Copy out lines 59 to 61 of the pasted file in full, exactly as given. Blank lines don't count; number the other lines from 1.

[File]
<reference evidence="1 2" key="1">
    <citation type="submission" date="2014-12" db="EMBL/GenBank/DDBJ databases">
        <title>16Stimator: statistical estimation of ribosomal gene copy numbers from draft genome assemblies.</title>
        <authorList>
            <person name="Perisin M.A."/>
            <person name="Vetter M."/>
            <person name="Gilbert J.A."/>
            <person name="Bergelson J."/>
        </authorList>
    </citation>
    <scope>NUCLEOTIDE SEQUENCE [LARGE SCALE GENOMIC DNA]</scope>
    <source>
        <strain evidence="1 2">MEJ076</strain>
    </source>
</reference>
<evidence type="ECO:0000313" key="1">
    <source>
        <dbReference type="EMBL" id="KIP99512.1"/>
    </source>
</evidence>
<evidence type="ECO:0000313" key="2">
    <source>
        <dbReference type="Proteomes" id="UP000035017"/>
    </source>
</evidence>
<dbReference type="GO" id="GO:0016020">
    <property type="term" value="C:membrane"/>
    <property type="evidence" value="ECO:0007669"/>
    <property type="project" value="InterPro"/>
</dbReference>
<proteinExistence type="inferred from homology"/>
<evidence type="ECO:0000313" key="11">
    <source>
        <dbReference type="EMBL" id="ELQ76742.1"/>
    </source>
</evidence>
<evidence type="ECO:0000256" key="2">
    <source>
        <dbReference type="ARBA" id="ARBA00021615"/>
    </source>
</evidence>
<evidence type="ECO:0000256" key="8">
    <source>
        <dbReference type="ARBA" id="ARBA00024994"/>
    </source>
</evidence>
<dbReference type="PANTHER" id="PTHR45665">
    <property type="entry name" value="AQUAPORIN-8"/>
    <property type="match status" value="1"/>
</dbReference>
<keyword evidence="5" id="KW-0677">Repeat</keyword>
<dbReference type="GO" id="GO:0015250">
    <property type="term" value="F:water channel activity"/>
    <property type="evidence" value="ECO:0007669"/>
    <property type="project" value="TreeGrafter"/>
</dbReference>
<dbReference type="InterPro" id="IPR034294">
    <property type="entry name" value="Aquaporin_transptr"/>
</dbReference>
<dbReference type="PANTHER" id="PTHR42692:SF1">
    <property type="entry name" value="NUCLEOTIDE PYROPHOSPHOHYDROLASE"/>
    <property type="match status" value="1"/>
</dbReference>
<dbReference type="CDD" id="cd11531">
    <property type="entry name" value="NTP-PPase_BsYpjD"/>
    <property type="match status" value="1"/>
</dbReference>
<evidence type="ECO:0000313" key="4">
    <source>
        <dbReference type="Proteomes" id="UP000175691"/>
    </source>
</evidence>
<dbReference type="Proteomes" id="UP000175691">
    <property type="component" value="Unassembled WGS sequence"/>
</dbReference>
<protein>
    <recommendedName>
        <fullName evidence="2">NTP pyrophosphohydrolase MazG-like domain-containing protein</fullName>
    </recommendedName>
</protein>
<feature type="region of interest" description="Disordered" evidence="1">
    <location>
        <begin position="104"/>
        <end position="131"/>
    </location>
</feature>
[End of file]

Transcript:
</dbReference>
<dbReference type="PANTHER" id="PTHR42692:SF1">
    <property type="entry name" value="NUCLEOTIDE PYROPHOSPHOHYDROLASE"/>